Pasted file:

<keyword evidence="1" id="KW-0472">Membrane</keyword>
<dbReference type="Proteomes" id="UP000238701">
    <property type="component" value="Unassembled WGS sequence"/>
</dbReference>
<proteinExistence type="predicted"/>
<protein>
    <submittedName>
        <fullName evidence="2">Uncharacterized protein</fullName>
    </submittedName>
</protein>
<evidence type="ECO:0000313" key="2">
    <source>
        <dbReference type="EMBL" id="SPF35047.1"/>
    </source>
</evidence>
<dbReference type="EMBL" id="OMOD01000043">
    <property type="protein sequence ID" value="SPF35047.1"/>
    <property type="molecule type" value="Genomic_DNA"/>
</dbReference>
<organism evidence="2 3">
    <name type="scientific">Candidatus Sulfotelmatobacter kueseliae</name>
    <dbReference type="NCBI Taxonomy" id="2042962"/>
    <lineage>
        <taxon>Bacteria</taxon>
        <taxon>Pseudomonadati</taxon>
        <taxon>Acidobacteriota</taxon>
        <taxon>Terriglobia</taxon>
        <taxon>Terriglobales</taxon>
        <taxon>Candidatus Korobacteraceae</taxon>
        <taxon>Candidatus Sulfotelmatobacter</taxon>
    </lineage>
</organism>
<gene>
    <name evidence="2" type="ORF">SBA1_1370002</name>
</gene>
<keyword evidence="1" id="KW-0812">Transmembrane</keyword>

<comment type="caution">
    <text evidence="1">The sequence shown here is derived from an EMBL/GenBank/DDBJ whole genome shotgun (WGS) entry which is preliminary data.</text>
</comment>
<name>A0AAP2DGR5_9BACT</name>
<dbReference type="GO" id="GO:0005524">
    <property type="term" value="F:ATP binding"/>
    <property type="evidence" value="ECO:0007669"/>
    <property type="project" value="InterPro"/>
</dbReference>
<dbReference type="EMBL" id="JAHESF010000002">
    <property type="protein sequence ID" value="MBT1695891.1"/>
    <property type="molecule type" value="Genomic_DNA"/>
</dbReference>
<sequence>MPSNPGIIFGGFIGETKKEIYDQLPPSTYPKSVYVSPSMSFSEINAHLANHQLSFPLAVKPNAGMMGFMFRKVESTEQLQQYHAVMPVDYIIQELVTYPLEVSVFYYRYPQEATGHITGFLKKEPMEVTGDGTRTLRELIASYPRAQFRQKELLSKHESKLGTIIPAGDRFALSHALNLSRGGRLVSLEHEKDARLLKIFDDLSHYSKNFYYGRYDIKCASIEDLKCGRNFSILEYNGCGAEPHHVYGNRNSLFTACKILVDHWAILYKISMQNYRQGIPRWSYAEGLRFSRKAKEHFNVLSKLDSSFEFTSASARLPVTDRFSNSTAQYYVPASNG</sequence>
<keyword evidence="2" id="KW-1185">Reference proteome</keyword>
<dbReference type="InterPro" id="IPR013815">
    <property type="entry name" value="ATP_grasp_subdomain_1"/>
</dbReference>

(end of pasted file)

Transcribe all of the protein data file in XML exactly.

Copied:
<keyword evidence="1" id="KW-0472">Membrane</keyword>
<dbReference type="Proteomes" id="UP000238701">
    <property type="component" value="Unassembled WGS sequence"/>
</dbReference>
<proteinExistence type="predicted"/>
<protein>
    <submittedName>
        <fullName evidence="2">Uncharacterized protein</fullName>
    </submittedName>
</protein>
<evidence type="ECO:0000313" key="2">
    <source>
        <dbReference type="EMBL" id="SPF35047.1"/>
    </source>
</evidence>
<dbReference type="EMBL" id="OMOD01000043">
    <property type="protein sequence ID" value="SPF35047.1"/>
    <property type="molecule type" value="Genomic_DNA"/>
</dbReference>
<organism evidence="2 3">
    <name type="scientific">Candidatus Sulfotelmatobacter kueseliae</name>
    <dbReference type="NCBI Taxonomy" id="2042962"/>
    <lineage>
        <taxon>Bacteria</taxon>
        <taxon>Pseudomonadati</taxon>
        <taxon>Acidobacteriota</taxon>
        <taxon>Terriglobia</taxon>
        <taxon>Terriglobales</taxon>
        <taxon>Candidatus Korobacteraceae</taxon>
        <taxon>Candidatus Sulfotelmatobacter</taxon>
    </lineage>
</organism>
<gene>
    <name evidence="2" type="ORF">SBA1_1370002</name>
</gene>
<keyword evidence="1" id="KW-0812">Transmembrane</keyword>

<comment type="caution">
    <text evidence="1">The sequence shown here is derived from an EMBL/GenBank/DDBJ whole genome shotgun (WGS) entry which is preliminary data.</text>
</comment>
<name>A0AAP2DGR5_9BACT</name>
<dbReference type="GO" id="GO:0005524">
    <property type="term" value="F:ATP binding"/>
    <property type="evidence" value="ECO:0007669"/>
    <property type="project" value="InterPro"/>
</dbReference>
<dbReference type="EMBL" id="JAHESF010000002">
    <property type="protein sequence ID" value="MBT1695891.1"/>
    <property type="molecule type" value="Genomic_DNA"/>
</dbReference>
<sequence>MPSNPGIIFGGFIGETKKEIYDQLPPSTYPKSVYVSPSMSFSEINAHLANHQLSFPLAVKPNAGMMGFMFRKVESTEQLQQYHAVMPVDYIIQELVTYPLEVSVFYYRYPQEATGHITGFLKKEPMEVTGDGTRTLRELIASYPRAQFRQKELLSKHESKLGTIIPAGDRFALSHALNLSRGGRLVSLEHEKDARLLKIFDDLSHYSKNFYYGRYDIKCASIEDLKCGRNFSILEYNGCGAEPHHVYGNRNSLFTACKILVDHWAILYKISMQNYRQGIPRWSYAEGLRFSRKAKEHFNVLSKLDSSFEFTSASARLPVTDRFSNSTAQYYVPASNG</sequence>
<keyword evidence="2" id="KW-1185">Reference proteome</keyword>
<dbReference type="InterPro" id="IPR013815">
    <property type="entry name" value="ATP_grasp_subdomain_1"/>
</dbReference>